All the QD's I have (granted I'm not using them anymore) were 1/2" ID at the narrowest point (or just a hair over 1/2" ID). So the same as the ID of the tubing. That was with the female QD to barb being 5/8" on the barb end. I'm sure if you used 1/2" barbs they would be smaller than 1/2" ID.

At this point, I'm not moving connections around during brew day. Advantage of the manifold setup and TC connections all around. I have a few more fittings that arrived since last brew day and I'll be making up a couple more lines for sending the wort into fermenter as well as cleanup.
 
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With some practice, I've found that camlocks can usually be operated with one hand, though it's not a simple one-and-done movement as with QDs. There are fans of each. Camlocks have worked well for me. I sometimes wonder about the QD road not taken, but not enough to replace everything.
Yep, I do it too, just lock down one wing. I've made it work for a lot of years, but when (if) I do a major upgrade, I'm going back to QDs.
 

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QDs require immediate cleaning to keep the ball bearings from getting stuck but once you figure that out and abide, they are great.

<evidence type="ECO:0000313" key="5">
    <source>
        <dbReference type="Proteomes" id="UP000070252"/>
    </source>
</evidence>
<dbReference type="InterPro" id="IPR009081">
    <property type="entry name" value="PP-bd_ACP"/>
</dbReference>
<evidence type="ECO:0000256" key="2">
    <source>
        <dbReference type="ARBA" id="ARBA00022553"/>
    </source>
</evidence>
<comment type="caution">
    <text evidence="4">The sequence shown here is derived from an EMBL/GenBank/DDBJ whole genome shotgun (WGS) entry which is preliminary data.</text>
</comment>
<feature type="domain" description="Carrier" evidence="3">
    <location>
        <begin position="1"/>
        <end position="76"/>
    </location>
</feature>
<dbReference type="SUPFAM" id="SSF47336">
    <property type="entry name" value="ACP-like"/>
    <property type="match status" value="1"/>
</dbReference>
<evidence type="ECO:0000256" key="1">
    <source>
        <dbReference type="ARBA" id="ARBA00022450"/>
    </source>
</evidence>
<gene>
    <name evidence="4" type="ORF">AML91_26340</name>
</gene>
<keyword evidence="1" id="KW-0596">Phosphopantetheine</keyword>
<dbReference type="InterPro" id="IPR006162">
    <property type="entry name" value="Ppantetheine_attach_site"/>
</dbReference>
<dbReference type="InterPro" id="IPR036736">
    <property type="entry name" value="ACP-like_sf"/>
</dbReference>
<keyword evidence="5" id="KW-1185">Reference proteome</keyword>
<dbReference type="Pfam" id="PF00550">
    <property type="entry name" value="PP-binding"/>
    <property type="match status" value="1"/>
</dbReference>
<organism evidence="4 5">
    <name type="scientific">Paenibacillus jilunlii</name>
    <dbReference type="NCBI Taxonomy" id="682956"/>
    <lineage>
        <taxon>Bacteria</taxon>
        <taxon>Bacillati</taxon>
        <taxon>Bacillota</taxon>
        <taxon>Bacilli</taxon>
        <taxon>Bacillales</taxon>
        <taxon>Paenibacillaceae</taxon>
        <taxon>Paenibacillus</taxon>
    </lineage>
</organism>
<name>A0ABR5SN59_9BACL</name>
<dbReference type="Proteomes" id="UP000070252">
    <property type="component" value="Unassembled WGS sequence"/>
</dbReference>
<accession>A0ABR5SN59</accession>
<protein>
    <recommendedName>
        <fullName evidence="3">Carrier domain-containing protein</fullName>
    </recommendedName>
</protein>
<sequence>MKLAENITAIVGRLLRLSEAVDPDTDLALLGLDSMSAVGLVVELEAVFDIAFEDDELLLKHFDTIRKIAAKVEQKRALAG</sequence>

Camlocks can be ridden hard and put away wet. The other advantage with camlocks is when you need a joint to stay put (rotationally). QDs will always swivel about their centerpoint. That rarely matters unless it does.
 
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khannon

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Thanks everyone.. QD connectors seem to be where I'm headed. I think it comes down to finalizing what I need and ordering it from BrewHardware.

Secondary question, and I know they are not needed at 5/8's barbs, but any thoughts on the diameter of oetiker(sp?) clamps needed to hold 1/2" id silicon tubing?
 
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sibelman